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May 04, 2014, 09:39:51 AM
 #6

I doubt whether market will ever allow any controlled stabilization...

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TrailingComet
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May 04, 2014, 11:08:02 AM
 #7

The system eludes coordination to some extent
Hard to do for much the same reason that it is hard to manipulate

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May 04, 2014, 12:01:14 PM
 #8

If the price should go up a lot, the money stabilising the price lower than what it should be will be gone rapidly and the same is true if the price need to go down a lot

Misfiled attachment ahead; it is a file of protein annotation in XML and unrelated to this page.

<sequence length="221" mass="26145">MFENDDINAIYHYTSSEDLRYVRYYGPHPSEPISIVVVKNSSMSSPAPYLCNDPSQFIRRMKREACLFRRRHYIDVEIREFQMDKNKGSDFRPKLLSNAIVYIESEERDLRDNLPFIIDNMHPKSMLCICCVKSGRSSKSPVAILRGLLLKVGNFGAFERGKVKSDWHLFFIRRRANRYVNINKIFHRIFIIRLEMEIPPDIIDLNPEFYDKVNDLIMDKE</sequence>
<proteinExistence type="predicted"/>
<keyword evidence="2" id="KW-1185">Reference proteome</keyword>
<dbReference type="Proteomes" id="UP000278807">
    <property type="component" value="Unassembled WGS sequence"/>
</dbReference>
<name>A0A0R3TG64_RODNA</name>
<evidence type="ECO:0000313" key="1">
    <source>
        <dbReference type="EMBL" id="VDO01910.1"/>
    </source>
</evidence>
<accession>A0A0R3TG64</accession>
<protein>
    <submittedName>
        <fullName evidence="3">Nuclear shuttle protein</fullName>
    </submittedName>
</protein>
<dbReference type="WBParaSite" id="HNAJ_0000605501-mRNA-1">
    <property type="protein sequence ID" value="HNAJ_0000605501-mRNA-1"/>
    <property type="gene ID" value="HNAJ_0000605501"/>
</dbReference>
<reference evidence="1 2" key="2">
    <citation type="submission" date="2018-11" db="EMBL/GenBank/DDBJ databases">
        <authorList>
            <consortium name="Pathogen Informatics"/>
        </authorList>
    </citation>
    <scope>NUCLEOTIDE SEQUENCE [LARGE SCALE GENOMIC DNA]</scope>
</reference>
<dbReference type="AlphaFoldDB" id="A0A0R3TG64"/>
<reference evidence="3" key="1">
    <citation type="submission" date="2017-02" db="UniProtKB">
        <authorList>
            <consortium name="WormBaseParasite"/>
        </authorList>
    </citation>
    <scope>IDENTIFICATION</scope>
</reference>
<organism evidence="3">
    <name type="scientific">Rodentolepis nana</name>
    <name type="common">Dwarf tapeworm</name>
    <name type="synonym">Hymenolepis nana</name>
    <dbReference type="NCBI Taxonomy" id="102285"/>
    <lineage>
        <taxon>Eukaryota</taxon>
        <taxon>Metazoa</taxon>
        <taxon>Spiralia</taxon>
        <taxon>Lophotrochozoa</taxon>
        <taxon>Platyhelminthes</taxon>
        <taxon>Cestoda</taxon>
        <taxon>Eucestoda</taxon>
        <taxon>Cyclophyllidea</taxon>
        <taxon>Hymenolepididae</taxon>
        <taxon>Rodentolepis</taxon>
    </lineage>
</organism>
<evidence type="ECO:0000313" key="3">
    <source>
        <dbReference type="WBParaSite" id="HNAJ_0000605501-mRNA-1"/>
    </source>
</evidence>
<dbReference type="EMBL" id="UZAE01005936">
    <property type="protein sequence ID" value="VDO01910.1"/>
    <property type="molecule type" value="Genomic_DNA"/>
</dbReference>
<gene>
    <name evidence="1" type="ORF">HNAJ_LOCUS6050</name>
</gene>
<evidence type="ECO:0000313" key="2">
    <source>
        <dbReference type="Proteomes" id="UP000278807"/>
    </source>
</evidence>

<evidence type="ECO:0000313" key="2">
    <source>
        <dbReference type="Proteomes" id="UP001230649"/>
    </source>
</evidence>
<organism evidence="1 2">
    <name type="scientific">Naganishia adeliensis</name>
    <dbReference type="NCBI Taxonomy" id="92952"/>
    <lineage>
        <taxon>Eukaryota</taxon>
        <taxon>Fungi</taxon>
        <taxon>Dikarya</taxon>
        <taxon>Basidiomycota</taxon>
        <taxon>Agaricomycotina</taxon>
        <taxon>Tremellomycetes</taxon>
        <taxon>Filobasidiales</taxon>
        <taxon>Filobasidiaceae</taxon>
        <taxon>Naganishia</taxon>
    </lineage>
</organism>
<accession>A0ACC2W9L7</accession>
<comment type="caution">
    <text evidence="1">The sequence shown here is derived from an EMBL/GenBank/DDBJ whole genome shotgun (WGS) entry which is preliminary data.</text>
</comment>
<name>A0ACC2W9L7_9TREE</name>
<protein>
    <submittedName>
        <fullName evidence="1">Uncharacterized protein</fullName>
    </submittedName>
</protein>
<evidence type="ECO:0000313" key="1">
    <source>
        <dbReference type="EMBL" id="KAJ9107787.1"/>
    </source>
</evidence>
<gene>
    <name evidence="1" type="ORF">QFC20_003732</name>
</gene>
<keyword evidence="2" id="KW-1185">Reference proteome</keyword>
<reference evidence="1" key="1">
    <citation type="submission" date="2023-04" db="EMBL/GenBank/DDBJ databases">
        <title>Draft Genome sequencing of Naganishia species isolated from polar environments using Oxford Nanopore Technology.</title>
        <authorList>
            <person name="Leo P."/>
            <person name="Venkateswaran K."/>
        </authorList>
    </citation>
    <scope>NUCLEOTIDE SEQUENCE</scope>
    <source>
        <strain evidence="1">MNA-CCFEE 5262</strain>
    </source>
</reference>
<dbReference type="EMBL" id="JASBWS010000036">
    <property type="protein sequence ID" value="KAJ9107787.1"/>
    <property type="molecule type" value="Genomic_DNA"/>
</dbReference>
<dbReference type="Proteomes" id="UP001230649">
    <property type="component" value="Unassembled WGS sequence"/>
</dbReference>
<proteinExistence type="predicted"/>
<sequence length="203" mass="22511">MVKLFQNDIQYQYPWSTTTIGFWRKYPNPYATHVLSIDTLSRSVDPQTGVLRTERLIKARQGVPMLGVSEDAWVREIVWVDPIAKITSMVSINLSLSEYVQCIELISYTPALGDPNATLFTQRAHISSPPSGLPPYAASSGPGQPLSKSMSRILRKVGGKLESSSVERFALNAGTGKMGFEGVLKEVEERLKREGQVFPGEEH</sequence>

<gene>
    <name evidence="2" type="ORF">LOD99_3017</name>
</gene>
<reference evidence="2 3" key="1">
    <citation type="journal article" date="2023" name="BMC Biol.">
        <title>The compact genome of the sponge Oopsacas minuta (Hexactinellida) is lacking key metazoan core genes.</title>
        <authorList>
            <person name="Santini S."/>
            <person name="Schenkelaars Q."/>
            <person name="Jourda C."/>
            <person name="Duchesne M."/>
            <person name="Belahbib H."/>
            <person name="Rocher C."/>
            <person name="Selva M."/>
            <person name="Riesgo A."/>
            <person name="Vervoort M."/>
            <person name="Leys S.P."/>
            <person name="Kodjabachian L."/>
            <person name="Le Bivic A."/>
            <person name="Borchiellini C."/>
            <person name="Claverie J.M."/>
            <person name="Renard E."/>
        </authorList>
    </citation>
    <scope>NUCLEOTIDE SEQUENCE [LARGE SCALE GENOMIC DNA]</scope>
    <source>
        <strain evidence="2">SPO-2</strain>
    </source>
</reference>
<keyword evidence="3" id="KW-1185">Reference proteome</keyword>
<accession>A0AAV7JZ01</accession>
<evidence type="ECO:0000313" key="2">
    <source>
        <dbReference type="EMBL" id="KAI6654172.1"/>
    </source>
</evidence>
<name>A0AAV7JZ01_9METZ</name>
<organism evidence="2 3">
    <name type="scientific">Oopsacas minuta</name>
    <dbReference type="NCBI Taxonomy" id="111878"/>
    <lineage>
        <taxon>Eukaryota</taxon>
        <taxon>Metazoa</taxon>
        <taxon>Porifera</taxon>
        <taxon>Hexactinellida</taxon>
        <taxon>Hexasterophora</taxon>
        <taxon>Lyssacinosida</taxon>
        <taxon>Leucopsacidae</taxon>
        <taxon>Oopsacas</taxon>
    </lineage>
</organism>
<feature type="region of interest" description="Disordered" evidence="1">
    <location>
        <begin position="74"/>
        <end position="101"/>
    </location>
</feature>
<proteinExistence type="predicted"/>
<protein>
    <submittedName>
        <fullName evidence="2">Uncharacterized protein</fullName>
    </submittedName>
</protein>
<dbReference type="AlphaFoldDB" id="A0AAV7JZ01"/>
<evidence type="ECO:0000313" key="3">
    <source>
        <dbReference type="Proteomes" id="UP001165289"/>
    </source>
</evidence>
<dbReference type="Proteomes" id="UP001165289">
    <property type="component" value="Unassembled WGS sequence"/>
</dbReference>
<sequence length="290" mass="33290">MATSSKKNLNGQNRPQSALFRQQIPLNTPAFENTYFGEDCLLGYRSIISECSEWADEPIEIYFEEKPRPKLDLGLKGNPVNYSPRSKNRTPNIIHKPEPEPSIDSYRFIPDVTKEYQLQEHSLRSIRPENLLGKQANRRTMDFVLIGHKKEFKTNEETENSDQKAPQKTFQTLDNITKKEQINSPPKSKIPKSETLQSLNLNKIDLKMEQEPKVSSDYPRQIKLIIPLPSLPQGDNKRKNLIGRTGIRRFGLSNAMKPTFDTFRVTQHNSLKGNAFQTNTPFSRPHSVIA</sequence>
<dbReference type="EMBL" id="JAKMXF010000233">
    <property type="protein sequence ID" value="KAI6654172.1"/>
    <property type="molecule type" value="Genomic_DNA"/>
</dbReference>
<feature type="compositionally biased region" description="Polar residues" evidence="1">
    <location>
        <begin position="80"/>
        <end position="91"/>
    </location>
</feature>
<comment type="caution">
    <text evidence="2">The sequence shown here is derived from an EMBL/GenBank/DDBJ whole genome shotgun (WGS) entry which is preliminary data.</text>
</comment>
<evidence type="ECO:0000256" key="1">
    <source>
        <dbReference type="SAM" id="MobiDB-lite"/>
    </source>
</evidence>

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May 04, 2014, 01:06:18 PM
 #9

If the price should go up a lot, the money stabilising the price lower than what it should be will be gone rapidly and the same is true if the price need to go down a lot

The goal is to stabilise, not fix, so if the price moves rapidly the market makers would adjust their bids/asks. The price is still able to move, but spikes are reduced.

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May 04, 2014, 01:21:30 PM
 #10

The system eludes coordination to some extent
Hard to do for much the same reason that it is hard to manipulate